As part of the second phase of the campaign, the nonprofit is launching a seven-figure ad series targetting Major League Baseball and Ticketmaster.
"MLB decided to play politics instead of ball, moving the All-Star game from Atlanta and parroting dishonest and partisan talking points, resulting in millions of dollars lost for many hardworking Americans," Consumers' Research Executive Director Will Hild said in a Thursday statement.
The professional baseball league in April decided to pull the All-Star game out of Atlanta over its objection to Georgia’s new GOP voting law, the Election Integrity Act of 2021. Critics of MLB's decision argue that pulling the game out of the Georgia city could result in $100 million in lost business to the Atlanta area.
Hild criticized Ticketmaster for going "woke" after its parent company, Live Nation Entertainment, was one of 500 companies and corporate leaders to sign an ad opposing pending voting bills in 47 states from the Black Economic Alliance.
|LYV||LIVE NATION ENTERTAINMENT, INC.||86.74||-0.09||-0.10%|
He also took aim at the company's service and convenience fees, which raise ticket costs when purchased through the website. A group of Democratic lawmakers sent a letter to U.S. Attorney General Merrick Garland and Federal Trade Commission (FTC) Chair Lina Khan in April urging them to investigate Ticketmaster and Live Nation over unfair selling practices.
"We write in support of strong antitrust enforcement by the Biden Administration, including the live event ticket sales marketplace," members led by Rep. Bill Pascrell, D-N.J., wrote. "The evidence is overwhelming that the 2010 merger between the world’s largest concert promoter, Live Nation, and the biggest ticket provider, Ticketmaster, has strangled competition in live entertainment ticketing and harmed consumers and must be revisited."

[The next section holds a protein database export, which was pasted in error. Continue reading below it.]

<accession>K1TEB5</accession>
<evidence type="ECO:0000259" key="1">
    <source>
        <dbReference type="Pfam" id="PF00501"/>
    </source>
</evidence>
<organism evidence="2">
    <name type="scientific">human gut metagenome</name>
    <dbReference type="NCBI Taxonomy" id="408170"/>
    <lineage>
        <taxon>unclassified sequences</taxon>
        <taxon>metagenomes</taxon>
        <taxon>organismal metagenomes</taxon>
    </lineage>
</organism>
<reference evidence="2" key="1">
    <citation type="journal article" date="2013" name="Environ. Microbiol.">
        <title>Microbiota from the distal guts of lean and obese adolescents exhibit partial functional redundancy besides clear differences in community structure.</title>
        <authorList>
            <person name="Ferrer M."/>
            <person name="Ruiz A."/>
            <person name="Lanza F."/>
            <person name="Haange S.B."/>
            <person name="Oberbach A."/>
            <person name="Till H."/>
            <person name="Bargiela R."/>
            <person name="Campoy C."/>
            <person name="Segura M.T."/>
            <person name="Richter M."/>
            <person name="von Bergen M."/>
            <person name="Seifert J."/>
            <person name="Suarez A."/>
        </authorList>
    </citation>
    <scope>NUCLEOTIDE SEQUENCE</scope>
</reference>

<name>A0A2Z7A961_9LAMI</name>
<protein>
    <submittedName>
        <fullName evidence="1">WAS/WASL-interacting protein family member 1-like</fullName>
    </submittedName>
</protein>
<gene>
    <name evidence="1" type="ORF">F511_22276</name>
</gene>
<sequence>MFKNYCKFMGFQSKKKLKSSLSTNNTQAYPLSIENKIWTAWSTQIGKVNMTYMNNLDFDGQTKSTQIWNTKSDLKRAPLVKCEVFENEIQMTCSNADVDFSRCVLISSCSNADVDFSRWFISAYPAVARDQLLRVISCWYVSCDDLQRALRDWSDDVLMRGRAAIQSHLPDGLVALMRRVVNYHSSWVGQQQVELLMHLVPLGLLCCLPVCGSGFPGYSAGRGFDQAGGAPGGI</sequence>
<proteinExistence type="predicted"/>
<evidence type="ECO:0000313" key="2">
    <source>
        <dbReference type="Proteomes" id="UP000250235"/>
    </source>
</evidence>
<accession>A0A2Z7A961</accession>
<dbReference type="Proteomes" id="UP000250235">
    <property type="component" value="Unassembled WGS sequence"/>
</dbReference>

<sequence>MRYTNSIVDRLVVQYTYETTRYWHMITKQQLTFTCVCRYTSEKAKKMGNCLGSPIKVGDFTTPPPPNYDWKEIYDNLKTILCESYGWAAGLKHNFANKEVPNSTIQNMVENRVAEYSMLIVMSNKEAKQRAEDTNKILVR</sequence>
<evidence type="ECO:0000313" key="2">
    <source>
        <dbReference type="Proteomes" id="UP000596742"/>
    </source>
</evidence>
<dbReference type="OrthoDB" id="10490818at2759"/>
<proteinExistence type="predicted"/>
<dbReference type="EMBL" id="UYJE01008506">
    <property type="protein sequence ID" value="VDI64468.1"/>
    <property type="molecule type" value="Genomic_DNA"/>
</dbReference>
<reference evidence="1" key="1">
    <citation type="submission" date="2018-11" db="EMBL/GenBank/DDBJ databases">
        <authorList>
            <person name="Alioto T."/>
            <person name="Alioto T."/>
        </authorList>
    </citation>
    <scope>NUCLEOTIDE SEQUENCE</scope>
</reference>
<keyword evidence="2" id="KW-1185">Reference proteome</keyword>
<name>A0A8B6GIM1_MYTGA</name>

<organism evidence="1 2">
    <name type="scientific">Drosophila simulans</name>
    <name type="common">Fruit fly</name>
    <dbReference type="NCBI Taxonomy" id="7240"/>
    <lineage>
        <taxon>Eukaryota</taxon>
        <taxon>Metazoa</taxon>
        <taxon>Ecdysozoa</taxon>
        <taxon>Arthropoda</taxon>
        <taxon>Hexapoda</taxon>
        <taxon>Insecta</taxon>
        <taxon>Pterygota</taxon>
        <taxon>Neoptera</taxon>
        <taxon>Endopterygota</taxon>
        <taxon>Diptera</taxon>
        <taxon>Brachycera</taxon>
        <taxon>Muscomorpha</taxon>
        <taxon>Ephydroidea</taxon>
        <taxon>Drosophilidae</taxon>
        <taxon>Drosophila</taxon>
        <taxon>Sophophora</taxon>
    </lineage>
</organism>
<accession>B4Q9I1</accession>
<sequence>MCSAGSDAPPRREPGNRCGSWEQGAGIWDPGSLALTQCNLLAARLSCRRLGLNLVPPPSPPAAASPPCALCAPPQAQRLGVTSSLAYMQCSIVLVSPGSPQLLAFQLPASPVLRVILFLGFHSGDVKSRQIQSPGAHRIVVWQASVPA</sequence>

Hild also noted that Live Nation and Ticketmaster CEO Michael Rapino made about $1.7 million in 2020 despite giving up his salary for two months amid the COVID-19 pandemic, according to SEC filings, as Billboard first reported.
"Ticketmaster also just agreed to pay a [$10 million] criminal fine for hacking their competitors," Hild said, referencing the company's December 2020 agreement to pay a hefty fine for repeatedly hacking the computers of its competitors and unlawfully collecting business information, according to the Justice Department.
"Instead of cozying up to woke politicians on issues they do not understand, they should focus on serving customers better, and competing in the market without committing felonies," Hild said.
The ads will run through next week during the MLB All-Star game, including its broadcast in Atlanta, on both cable and digital markets. The ads will also target local markets where MLB and Ticketmaster are headquartered.
Fox News' Houston Keene contributed to this report.